Monday, May 19, 2014

Finding A Tech Savvy Realtor

The modern day housing market has changed with home buyers typically having the upper hand. Years back, home shoppers had to call an agent to check out local listings and schedule a tour of homes.

Now with technological advances and the Internet, almost anyone can search for new or older resale homes, apartments, condominiums, and townhouses in the privacy of their own home via their home PC, smartphone or laptop.

If you want to sell your home, it certainly makes sense to hire a realtor that knows how to effectively market your home to today's buyer. A recent survey of home buyers conducted by The Real Estate Book discovered that fifty percent of them considered mobile tools to be an essential part of their home search. And of those, 98% percent thought their mobile device was a valuable tool with 78% of them viewing photos and videos of homes on their device. What is interesting for you to know is that 68% sought out a listing agent based on their mobile search.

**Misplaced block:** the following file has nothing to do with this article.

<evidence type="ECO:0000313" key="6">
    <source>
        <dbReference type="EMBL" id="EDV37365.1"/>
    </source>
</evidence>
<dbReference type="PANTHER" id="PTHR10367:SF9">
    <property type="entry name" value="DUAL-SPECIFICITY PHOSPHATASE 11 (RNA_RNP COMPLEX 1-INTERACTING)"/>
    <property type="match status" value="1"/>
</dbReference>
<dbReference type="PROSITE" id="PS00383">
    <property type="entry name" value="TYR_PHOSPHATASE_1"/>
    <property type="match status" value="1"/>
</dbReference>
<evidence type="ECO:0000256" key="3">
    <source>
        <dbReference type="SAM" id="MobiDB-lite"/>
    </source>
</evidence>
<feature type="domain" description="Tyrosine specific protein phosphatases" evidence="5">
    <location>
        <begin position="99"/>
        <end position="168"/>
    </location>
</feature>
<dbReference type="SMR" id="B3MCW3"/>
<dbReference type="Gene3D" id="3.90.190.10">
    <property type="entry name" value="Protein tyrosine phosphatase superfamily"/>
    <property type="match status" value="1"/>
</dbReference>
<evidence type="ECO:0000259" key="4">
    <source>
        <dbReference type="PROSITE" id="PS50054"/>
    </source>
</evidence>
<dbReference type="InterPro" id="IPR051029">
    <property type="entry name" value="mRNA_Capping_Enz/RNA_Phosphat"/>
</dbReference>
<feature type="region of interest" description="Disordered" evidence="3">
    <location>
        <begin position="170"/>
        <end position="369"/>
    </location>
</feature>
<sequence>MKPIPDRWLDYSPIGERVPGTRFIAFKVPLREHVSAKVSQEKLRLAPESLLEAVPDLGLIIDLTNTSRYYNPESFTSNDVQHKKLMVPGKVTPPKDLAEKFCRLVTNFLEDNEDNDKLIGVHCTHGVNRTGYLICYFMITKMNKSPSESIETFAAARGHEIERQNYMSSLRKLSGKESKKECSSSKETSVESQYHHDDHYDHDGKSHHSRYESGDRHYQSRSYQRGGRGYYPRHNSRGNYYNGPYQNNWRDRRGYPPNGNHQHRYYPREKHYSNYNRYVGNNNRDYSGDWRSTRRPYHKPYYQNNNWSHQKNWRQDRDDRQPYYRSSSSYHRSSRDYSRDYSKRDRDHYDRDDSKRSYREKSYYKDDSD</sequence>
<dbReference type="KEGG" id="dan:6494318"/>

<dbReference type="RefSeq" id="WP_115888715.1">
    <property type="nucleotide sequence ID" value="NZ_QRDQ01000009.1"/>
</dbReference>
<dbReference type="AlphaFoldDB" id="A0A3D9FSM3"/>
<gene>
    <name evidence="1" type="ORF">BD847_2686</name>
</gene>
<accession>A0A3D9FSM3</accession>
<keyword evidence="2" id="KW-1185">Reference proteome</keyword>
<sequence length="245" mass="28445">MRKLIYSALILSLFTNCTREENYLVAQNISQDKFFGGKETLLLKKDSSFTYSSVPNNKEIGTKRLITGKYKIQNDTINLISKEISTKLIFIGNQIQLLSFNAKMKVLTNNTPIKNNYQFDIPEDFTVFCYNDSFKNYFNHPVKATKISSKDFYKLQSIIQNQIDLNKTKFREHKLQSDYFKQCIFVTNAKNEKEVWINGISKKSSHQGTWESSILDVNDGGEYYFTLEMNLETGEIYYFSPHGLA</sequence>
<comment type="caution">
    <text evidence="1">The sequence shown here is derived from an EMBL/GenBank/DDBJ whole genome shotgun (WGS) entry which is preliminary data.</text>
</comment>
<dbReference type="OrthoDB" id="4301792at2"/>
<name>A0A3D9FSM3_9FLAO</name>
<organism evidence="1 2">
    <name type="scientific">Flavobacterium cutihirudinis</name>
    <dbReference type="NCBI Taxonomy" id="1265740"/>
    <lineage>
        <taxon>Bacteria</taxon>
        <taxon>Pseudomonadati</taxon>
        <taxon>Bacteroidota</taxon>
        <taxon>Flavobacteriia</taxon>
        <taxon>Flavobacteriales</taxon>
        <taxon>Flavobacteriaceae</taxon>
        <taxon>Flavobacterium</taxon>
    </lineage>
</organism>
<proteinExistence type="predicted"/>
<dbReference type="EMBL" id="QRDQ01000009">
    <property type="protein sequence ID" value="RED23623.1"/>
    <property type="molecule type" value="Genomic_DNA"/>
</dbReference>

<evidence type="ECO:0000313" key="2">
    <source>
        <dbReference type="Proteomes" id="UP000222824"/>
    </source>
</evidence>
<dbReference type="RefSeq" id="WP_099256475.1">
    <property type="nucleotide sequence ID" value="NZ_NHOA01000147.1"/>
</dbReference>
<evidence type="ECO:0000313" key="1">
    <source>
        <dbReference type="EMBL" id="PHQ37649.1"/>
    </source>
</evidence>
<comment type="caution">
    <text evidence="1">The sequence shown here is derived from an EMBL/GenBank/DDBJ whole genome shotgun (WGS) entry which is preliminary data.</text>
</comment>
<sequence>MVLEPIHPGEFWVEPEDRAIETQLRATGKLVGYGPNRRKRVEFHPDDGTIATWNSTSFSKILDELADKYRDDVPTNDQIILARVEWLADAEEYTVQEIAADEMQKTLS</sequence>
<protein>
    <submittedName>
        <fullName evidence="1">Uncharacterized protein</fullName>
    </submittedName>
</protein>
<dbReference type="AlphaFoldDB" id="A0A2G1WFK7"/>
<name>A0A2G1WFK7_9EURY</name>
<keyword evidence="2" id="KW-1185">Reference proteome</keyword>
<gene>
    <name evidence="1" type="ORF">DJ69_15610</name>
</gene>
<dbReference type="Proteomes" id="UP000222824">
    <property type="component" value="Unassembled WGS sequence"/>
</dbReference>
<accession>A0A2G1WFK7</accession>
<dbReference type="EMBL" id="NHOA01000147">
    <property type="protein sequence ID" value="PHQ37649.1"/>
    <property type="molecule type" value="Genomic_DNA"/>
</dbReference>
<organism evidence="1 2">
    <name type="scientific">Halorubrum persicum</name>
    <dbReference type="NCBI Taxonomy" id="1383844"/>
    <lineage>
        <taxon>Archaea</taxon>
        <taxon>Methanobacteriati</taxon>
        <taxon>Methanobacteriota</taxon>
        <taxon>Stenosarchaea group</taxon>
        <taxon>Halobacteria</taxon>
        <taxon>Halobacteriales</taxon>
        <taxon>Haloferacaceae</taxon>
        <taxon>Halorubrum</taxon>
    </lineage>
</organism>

Given that more half the buyers employ technology to do their shopping, it is imperative that you hire a reputable, market and tech-savvy agent that will have a much better chance of selling your home quickly and for the price you want. What makes a realtor tech-savvy? Here are a few tried and true factors to look for when selecting a technologically skilled agent.

Check For Their Website - Home shoppers are going to click on one of the first websites they see, so if a potential agent is not showing up when you do a search, chances are home buyers will not find them either. Poorly constructed websites will be passed over by buyers making you lose out on many potential leads. If the agent's website offers you to 'shop' at your own personal ease and enjoyment, know that buyers will be probably feel the same way as you do and stick around.